was touched by his considerate
frivolities. Johnnie had managed their
investments; she called him Nephew
and he called her Aunt. He saw to all
the terrible mundanities of death: the
will, the disposition of property. The
legal process only exacerbated her grief.
As capable as Johnnie was, he could not
spare her indignity, and he and
Charles had to accompany her to probate
court and act as witnesses when
she took — too late — the name Lewes,
not as George's wife, but as
inheritor of his estate.
Throughout the spring and summer
Johnnie visited almost daily.
They spoke of the dead and noted the
first crocuses, the blooming shrubs,
the leaves on the elms unfurling pale
and translucent. In the early dusk of a
late September day she opened her piano
for the first time in almost a year.
The lid creaked. She ran through one
scale, then another, but stopped when
she spied Johnnie leaning against the
parlor door. "I thought you had gone,"
she said.
"I heard you and came back."
"You don't want to listen; I'm out of
practice."
"You will remember. Sing something,
Aunt. Sing me a song. It's
been a long time since I've heard you
sing."
She shook her head. "I'll sound like an
old screeching owl."
"I remember a nightingale. Please."
She found a volume of songs in a stack
beside the piano, and
when she placed it on the music rack and
began turning pages, it opened by
itself to "Wanderers Nachtlied."
"Goethe. You know how George loved
Goethe."
"I must read the biography — I wish I
had time to read more."
"Never mind, dear boy. You are active,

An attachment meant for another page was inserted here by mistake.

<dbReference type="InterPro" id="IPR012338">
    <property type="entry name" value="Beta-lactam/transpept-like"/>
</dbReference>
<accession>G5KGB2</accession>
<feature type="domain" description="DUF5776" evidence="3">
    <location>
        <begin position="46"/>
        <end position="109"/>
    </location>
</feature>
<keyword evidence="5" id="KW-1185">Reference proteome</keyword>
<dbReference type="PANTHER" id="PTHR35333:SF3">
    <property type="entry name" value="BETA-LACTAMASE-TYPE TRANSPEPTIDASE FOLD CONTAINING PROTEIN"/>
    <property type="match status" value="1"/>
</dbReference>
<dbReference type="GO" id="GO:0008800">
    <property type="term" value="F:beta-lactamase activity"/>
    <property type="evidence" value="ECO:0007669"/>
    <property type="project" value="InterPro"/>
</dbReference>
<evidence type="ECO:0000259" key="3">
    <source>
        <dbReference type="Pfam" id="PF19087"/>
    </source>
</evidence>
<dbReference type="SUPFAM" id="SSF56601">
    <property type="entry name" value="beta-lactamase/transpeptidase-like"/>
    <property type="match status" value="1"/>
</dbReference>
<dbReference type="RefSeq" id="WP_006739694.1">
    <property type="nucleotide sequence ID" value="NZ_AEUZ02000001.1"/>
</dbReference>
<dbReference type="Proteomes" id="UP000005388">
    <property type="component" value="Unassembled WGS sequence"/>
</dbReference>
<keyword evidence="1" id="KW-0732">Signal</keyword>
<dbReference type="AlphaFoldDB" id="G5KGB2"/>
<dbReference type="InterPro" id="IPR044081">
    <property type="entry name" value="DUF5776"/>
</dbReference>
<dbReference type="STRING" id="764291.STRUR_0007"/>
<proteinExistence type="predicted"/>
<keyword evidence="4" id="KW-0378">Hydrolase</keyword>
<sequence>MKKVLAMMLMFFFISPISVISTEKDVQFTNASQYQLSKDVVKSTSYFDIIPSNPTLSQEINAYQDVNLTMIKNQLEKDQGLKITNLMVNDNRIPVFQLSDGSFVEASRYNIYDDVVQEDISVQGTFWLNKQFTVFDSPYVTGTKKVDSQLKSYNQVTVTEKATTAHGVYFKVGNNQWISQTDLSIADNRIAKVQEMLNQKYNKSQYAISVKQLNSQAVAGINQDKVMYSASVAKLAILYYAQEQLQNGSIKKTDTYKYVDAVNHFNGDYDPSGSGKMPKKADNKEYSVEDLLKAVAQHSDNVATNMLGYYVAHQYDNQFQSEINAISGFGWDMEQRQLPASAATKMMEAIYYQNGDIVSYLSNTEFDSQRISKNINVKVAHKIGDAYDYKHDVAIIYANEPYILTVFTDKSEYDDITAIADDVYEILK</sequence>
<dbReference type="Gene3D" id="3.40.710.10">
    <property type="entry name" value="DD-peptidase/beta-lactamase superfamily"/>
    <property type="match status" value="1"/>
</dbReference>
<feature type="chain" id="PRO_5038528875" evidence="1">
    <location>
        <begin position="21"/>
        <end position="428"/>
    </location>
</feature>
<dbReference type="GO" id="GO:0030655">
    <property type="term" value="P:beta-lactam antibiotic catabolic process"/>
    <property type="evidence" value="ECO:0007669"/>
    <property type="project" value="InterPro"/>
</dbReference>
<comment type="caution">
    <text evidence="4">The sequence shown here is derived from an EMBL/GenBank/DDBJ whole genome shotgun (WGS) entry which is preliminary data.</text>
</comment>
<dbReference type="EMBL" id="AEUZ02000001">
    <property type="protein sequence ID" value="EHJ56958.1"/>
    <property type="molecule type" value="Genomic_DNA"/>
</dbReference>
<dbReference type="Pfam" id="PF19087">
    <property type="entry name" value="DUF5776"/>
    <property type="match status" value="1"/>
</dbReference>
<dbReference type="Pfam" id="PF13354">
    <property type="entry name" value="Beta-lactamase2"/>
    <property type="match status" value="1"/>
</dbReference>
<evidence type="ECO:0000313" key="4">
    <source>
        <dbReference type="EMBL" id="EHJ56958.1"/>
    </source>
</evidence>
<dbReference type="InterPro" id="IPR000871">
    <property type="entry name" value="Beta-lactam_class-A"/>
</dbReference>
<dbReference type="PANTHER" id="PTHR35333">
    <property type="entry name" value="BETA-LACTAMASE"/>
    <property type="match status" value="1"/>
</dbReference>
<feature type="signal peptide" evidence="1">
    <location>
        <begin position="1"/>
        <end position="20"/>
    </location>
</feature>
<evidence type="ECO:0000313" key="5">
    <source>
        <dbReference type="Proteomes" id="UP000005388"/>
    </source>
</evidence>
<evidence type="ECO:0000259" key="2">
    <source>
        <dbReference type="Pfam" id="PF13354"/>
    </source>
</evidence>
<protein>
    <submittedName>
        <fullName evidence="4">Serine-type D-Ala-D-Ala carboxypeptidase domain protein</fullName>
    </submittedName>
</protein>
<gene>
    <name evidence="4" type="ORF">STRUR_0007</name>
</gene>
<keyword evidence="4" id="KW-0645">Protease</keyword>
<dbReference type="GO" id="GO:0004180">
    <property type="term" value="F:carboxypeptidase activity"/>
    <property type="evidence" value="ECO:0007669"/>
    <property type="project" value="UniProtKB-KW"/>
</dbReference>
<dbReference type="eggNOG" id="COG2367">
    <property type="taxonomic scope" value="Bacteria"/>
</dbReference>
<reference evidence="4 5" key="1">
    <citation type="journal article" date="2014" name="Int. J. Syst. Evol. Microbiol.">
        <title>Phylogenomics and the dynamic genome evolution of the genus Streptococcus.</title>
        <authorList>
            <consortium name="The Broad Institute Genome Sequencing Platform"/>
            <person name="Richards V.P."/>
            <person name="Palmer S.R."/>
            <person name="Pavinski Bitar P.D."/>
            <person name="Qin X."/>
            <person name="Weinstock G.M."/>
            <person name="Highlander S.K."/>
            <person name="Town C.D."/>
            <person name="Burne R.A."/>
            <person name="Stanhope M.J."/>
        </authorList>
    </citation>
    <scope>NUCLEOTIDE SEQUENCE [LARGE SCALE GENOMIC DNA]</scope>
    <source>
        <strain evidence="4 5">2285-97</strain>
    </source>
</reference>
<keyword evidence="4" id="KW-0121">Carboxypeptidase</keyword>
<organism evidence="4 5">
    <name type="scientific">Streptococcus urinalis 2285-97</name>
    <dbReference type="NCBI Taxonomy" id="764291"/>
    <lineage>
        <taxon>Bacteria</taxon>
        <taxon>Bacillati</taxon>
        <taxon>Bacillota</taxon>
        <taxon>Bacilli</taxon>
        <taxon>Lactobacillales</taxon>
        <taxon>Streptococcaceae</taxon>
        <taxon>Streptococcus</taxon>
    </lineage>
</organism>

not contemplative. But
listen. Schubert's setting is the one
George preferred, though Liszt played
his version for us when we knew him in
Weimar. Schubert's is simpler. I like
it better, too."
"Should I light a lamp?" Johnnie asked.
"No, no. I want the darkness."
She played. The low opening chords
shimmered from major to
minor and back, and she sounded out the
first measure or two of melody.
Then she sat, head bowed, hands resting
on the keys. She began the
introduction once again, and her alto
floated in the dim room, soft,
disembodied, distant: "Über allen
Gipfeln ist Ruh . . ."
The last chords whispered, an altered
echo of the vocal line.
"What do the words mean?" Johnnie asked.
" 'Peace is over all the peaks, in all
the treetops you barely feel
the wind's breath. The little birds stay
silent in the forest. Only wait, soon
you, too, will rest.' Listen to how
Schubert repeats — 'wait, wait, only wait,'
and then that rising phrase, that held
note — balde — 'soon.' " She repeated
the song.
"It is very beautiful when you sing,"
he said softly.